Thursday, February 23, 2012

Hugo 3D

Movie Review: Hugo 3D

Director: Martin Scorsese

Reviewed: 23 February 2012

jamesintexas rating--*** (4 Stars = Highest Rating)

A fine movie. A wonderful kids' film. A Martin Scorsese labor of love with his quintessential worship of the beginning of the film industry and his tireless devotion to the intricacies of film preservation. A strong use of 3D technology in an intelligent way. However, I don't think that Hugo holds up for me as much as other Scorsese films or connected with me emotionally. It feels too long, too labored at times. It feels didactic and preachy. It feels like a children's movie, and that's okay.

Hugo (precocious Asa Butterfield) is an orphan living in a Parisian train station, monitoring and winding the clocks and evading the nefarious police officer (hilarious Sacha Baron Cohen). He encounters toymaker Georges Melies (Ben Kingsley) and his plucky niece (Chloe Grace-Moretz) and undergoes an adventure leading him to a key that unlocks the automaton left behind by his deceased father (Jude Law) which unlocks an unseen connection to Georges and the birth of the film industry. The two children become friends, chase scenes ensue, secrets are revealed. It maintains a consistent tone throughout, and it always feels workmanlike, craftsmanship-wise. Scorsese is delivering great usage of effects, sound, art direction, and minor characters are richly sketched.

However, it seems rote at times and left me a bit cold and unaffected; Hugo attempts to hit the right marks, tries to reach for an emotional height but doesn't quite reach it. Some of that is because of the limitations of the source material (the amazing Brian Selznick's graphic novel/children's book The Invention of Hugo Cabret, a much better title). Lines like "machines come with the exact number of parts that they need" make easy parallels to Hugo's own life and feelings of inadequacy. It is difficult to see Christopher Lee, Michael Stuhlbarg, Emily Mortimer, Ray Winstone, and Jude Law all underused; the film could have used more of them.

I love the early filmmaking history contained in this film; when I read this book, I envisioned many of the scenes, but it was powerful to see the sequences of the train running into the screen and the audience cringing, as well as the way special effects were delivered in a very organic and creative way.

As for the 3D technology, the camera propels through the train station, there's a cool effect in the opening shot where a clock merges into the movement of traffic around the city centre, as well as fantastic turns and twists following young Hugo as he crawls through the underworks of the train station and the clocks. At times, it was breathtaking and used quite well.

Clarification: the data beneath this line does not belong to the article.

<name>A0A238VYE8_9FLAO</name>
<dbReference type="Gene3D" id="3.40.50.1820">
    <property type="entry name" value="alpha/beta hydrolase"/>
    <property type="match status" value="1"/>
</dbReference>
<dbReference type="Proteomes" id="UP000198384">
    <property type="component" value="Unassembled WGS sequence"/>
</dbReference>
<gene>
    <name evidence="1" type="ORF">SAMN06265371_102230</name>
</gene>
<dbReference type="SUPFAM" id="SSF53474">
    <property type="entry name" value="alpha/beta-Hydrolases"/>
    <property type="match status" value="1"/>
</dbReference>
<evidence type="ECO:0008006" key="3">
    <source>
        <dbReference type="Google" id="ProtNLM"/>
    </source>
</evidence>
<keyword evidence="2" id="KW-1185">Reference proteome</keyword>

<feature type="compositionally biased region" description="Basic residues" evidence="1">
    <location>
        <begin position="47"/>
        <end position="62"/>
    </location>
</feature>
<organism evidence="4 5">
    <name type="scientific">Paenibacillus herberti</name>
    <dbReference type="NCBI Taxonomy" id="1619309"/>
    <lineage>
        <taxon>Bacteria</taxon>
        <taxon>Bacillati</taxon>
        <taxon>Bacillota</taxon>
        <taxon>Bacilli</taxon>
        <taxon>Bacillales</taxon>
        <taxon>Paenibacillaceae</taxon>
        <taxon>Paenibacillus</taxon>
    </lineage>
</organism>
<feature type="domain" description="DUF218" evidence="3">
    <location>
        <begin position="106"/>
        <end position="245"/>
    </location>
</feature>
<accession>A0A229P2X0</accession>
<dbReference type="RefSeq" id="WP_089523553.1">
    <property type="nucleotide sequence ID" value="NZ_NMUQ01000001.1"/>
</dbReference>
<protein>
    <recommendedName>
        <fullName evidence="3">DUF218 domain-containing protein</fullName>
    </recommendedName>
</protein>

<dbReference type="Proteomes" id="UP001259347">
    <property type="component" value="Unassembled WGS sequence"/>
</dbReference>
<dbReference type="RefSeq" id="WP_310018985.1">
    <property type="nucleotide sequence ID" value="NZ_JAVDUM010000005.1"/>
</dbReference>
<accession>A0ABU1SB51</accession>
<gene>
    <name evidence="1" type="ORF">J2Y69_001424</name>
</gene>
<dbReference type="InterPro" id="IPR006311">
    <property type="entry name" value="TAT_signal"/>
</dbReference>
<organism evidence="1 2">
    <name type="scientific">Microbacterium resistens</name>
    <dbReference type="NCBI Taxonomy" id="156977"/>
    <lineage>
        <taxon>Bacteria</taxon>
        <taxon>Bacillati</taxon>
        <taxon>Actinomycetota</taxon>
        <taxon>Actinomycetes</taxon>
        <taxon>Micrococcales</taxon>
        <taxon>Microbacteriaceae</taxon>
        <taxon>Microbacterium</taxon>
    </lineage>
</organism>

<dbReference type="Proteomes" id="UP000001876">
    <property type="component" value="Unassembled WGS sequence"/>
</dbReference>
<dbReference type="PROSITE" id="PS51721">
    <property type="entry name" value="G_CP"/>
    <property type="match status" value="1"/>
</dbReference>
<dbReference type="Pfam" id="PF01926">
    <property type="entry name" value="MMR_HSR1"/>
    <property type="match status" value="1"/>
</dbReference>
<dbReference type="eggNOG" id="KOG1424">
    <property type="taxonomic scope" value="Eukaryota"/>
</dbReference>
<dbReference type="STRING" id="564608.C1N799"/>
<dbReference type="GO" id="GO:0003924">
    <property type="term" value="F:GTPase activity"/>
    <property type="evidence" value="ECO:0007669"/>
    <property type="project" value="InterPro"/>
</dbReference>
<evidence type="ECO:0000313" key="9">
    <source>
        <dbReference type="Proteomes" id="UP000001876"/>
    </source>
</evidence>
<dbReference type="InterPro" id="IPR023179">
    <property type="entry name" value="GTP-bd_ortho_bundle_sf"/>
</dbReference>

Ultimately, Scorsese does not deliver a bad film. He's far too film-literate and cares too much to not deliver. However, I can't say this film has the exhilaration of a Goodfellas, the punch of The Departed, the visceral messiness of a Gangs of New York, the grit of a Raging Bull or Taxi Driver. It feels like Scorsese making a children's movie and doing it well. And that's what he is doing. He's made a film for his daughter, and there are no f-bombs, no Bill the Butcher-type villains meditating on "my violence conquering your violence" a thread through many of Scorsese's pictures as voiced by the warden in Shutter Island, no Rolling Stones' songs kicking in the background, no Robert DeNiro. And that's okay, I guess, but I wanted more.

I'll always want more from Martin Scorsese, the greatest living American director.
(And yes, P.F. Kluge, I spelled his name right in this review! Full disclosure: in 1998, I misspelled Scorsese's name Scorcese in the Kenyon College Collegian, and I've never forgiven myself. Professor Kluge asked me on the path near Cromwell Cottage one morning, "Sheridan, how do you spell Scorsese?" When I told him how, he returned, "Good. You're right. Too bad that's not how you spelled it in the Collegian last week." And, chagrined and chastised, I have never made that mistake again. Thanks, Professor Kluge.

No comments:

Post a Comment